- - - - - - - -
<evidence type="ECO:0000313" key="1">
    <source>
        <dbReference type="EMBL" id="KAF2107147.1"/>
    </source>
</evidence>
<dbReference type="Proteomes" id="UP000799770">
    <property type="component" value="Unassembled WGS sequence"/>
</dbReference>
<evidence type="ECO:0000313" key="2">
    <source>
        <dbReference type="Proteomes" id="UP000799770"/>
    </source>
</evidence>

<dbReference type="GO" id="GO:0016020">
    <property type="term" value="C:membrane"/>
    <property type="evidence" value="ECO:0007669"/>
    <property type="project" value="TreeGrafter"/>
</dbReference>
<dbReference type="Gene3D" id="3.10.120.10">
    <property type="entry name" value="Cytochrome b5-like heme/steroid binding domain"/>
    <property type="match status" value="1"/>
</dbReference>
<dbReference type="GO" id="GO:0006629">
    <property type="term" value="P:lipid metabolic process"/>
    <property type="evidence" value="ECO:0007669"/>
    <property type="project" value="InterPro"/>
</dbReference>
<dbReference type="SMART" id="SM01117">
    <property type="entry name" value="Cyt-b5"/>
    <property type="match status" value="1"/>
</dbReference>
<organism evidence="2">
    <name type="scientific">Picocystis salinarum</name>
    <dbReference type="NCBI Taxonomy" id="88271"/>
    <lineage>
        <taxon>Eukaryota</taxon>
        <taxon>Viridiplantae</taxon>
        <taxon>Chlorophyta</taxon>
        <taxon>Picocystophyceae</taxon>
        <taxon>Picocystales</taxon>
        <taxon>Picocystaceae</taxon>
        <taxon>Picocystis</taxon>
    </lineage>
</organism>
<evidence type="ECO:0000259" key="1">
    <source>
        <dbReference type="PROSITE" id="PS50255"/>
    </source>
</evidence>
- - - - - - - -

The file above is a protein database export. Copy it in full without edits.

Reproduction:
<evidence type="ECO:0000313" key="1">
    <source>
        <dbReference type="EMBL" id="KAF2107147.1"/>
    </source>
</evidence>
<dbReference type="Proteomes" id="UP000799770">
    <property type="component" value="Unassembled WGS sequence"/>
</dbReference>
<evidence type="ECO:0000313" key="2">
    <source>
        <dbReference type="Proteomes" id="UP000799770"/>
    </source>
</evidence>

<dbReference type="GO" id="GO:0016020">
    <property type="term" value="C:membrane"/>
    <property type="evidence" value="ECO:0007669"/>
    <property type="project" value="TreeGrafter"/>
</dbReference>
<dbReference type="Gene3D" id="3.10.120.10">
    <property type="entry name" value="Cytochrome b5-like heme/steroid binding domain"/>
    <property type="match status" value="1"/>
</dbReference>
<dbReference type="GO" id="GO:0006629">
    <property type="term" value="P:lipid metabolic process"/>
    <property type="evidence" value="ECO:0007669"/>
    <property type="project" value="InterPro"/>
</dbReference>
<dbReference type="SMART" id="SM01117">
    <property type="entry name" value="Cyt-b5"/>
    <property type="match status" value="1"/>
</dbReference>
<organism evidence="2">
    <name type="scientific">Picocystis salinarum</name>
    <dbReference type="NCBI Taxonomy" id="88271"/>
    <lineage>
        <taxon>Eukaryota</taxon>
        <taxon>Viridiplantae</taxon>
        <taxon>Chlorophyta</taxon>
        <taxon>Picocystophyceae</taxon>
        <taxon>Picocystales</taxon>
        <taxon>Picocystaceae</taxon>
        <taxon>Picocystis</taxon>
    </lineage>
</organism>
<evidence type="ECO:0000259" key="1">
    <source>
        <dbReference type="PROSITE" id="PS50255"/>
    </source>
</evidence>